Do leaders need to change their thinking so that it’s not just about the skillsets, it’s whether candidates can learn those skills? Will it now become more about taking risks?

That’s why you need a pipeline in the organisation. If you’re doing successful pipeline planning internally, you can see which individuals have those additional capabilities and can work across the business. Equally, it’s how you encourage and believe in those individuals, building their confidence that they can take that next leap. In your coaching and mentoring, ask them ‘why can’t you do that role? Why can’t you achieve? Where are your gaps?’ It’s building that confidence in people that they don’t have to tick every box, they can still get that job and learn with it. As leaders, it’s creating those opportunities, building that confidence and investing our time with those individuals so they can continue to be successful.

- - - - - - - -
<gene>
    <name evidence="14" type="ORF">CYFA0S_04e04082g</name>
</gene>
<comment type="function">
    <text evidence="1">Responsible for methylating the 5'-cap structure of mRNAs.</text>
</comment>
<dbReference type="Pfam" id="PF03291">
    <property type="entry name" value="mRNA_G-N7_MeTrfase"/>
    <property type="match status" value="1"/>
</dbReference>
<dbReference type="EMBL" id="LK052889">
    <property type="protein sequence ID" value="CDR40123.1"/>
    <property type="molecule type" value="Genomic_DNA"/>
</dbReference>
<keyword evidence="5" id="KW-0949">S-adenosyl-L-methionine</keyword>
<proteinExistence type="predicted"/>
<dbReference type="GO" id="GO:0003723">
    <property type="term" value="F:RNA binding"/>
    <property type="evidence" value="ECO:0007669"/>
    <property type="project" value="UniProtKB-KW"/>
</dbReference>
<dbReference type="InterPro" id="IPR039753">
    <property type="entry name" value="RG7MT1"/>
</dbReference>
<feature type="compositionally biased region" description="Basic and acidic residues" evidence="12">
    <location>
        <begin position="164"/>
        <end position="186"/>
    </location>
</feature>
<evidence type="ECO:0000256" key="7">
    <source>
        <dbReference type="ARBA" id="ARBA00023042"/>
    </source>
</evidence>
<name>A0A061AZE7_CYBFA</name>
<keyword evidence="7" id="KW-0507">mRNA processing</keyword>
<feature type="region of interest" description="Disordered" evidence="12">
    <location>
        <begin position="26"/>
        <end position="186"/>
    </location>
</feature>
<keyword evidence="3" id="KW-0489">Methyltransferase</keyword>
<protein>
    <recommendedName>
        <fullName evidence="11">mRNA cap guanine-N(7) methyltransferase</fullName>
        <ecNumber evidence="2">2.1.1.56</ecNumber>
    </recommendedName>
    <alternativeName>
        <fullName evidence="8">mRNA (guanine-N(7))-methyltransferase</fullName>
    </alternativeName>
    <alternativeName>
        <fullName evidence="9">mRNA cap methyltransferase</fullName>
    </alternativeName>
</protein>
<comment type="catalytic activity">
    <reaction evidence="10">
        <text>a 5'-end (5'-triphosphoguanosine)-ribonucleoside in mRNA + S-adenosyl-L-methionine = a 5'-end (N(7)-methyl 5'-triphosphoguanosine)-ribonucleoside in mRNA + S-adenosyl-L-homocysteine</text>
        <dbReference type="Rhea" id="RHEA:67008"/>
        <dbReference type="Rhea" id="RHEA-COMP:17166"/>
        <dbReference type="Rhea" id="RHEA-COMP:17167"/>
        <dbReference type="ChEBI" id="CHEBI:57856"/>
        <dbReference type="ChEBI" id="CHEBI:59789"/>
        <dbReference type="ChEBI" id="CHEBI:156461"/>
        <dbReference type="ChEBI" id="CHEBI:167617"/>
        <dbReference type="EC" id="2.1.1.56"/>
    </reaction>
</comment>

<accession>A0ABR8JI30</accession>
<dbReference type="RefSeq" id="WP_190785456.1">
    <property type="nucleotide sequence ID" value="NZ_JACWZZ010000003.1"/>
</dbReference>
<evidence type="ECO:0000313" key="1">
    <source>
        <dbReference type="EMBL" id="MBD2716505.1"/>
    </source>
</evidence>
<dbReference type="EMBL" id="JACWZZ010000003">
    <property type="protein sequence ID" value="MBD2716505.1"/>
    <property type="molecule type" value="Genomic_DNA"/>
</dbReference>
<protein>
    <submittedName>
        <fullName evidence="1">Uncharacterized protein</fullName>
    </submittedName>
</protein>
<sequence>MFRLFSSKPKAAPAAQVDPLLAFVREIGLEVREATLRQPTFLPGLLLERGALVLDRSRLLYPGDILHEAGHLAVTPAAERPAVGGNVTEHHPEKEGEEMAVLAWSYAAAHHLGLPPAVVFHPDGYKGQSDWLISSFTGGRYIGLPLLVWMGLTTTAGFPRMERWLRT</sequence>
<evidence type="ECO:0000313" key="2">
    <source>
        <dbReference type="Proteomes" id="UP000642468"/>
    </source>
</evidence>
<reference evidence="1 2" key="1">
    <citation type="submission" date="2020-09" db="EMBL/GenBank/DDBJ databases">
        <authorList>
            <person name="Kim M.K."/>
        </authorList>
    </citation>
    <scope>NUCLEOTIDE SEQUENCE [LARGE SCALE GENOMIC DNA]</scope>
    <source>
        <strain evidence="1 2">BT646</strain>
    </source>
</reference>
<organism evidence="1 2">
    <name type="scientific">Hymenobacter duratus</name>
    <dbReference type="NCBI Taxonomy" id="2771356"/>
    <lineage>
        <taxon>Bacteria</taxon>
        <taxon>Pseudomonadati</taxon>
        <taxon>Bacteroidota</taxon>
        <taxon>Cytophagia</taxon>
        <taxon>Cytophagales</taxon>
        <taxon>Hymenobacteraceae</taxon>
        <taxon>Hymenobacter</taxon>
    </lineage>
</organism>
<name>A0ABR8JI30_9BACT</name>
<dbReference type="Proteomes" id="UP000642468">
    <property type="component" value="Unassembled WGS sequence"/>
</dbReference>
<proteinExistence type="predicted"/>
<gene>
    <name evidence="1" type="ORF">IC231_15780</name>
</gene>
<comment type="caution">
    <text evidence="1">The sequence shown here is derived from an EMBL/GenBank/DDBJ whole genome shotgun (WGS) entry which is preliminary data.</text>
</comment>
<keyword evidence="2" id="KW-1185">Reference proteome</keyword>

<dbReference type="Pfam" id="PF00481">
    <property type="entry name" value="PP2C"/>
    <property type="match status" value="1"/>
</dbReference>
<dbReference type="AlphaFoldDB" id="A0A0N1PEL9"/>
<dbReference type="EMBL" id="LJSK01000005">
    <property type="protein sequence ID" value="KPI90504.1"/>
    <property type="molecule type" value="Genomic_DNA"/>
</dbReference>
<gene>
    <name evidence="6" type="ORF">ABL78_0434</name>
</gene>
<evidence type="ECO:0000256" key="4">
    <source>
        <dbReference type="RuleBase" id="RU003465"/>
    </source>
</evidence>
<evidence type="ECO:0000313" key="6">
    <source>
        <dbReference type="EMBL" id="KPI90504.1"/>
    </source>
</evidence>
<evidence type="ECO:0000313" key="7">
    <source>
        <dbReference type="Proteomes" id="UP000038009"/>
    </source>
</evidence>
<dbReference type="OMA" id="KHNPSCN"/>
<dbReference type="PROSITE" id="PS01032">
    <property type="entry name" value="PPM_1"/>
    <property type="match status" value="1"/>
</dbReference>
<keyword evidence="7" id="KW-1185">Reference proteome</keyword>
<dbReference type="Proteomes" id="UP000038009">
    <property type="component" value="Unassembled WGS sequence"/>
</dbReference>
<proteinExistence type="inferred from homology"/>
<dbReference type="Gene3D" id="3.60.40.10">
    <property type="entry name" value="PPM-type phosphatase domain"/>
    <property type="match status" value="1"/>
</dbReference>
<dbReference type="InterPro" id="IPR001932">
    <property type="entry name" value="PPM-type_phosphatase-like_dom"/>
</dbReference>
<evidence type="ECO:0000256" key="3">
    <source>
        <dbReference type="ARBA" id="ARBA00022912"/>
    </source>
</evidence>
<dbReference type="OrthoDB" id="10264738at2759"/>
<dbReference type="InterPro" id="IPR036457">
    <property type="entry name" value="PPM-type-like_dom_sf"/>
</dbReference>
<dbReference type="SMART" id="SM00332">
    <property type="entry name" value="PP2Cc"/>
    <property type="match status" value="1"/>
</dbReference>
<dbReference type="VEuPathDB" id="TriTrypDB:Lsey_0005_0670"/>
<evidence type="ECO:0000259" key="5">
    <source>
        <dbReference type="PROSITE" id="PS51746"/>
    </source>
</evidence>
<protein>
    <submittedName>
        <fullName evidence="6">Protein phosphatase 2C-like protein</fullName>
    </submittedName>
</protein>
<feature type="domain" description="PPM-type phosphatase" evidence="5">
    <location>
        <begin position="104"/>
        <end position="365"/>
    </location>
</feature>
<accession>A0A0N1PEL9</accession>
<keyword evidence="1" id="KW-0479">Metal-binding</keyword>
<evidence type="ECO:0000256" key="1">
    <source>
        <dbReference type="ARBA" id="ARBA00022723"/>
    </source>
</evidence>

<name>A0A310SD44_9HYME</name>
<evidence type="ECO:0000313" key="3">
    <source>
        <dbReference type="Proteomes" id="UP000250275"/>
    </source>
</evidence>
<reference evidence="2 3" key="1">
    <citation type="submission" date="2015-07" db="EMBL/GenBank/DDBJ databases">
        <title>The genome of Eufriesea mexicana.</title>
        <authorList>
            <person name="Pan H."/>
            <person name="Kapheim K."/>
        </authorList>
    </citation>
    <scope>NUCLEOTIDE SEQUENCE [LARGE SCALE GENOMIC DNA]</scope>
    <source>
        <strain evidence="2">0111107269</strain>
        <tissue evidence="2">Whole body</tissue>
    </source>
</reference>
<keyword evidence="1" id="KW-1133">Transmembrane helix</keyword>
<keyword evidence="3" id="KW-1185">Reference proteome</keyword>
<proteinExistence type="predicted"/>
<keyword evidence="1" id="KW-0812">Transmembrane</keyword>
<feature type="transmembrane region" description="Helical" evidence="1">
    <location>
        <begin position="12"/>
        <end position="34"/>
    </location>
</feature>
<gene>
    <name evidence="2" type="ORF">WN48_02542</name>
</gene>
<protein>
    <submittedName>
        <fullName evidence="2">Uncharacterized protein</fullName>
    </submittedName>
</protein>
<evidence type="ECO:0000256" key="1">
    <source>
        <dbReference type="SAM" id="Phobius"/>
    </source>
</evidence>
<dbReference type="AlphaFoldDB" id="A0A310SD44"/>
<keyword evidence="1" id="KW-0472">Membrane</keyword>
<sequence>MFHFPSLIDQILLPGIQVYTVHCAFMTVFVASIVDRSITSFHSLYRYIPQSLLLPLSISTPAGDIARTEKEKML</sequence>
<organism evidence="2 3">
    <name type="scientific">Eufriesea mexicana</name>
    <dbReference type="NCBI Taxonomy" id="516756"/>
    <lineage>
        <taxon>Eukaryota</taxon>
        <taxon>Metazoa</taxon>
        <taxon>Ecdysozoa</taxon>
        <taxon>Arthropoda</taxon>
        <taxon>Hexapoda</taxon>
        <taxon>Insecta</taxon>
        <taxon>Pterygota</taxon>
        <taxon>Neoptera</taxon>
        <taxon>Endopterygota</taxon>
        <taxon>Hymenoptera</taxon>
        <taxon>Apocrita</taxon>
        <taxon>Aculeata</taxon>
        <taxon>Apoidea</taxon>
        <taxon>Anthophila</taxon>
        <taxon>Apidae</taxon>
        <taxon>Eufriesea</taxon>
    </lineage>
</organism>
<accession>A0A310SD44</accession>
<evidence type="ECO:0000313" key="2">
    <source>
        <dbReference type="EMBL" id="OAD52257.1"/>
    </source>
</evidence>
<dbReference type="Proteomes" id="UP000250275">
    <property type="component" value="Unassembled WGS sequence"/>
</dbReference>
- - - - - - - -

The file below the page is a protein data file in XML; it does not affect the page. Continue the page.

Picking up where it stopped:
The last 18 months have catapulted new systems and ways of working to the fore. How has supply chain changed over the last five to ten years and where will it be in five years’ time?

From a tech perspective, 10 years ago it was all done on Excel spreadsheets: technology, integration, connections with CMS, risk management. In the future, the softer skills will increase in significance but we will still need data scientists. We need people who can take the data, have conversations, make decisions and collaborate – those with relationship skills.

Are the new generation, who have grown up with the tech, as good with relationships? They will have to spend more time on understanding how to relate to people. It will be interesting to see how they integrate into the business. That’s where our leadership will have to turn its attention. The tech capability will be there, but the world won’t move away from needing that connection.

If you’d like to find out more about what’s happening in supply chain, or you’re looking to strengthen your team or secure your next senior role, please contact us.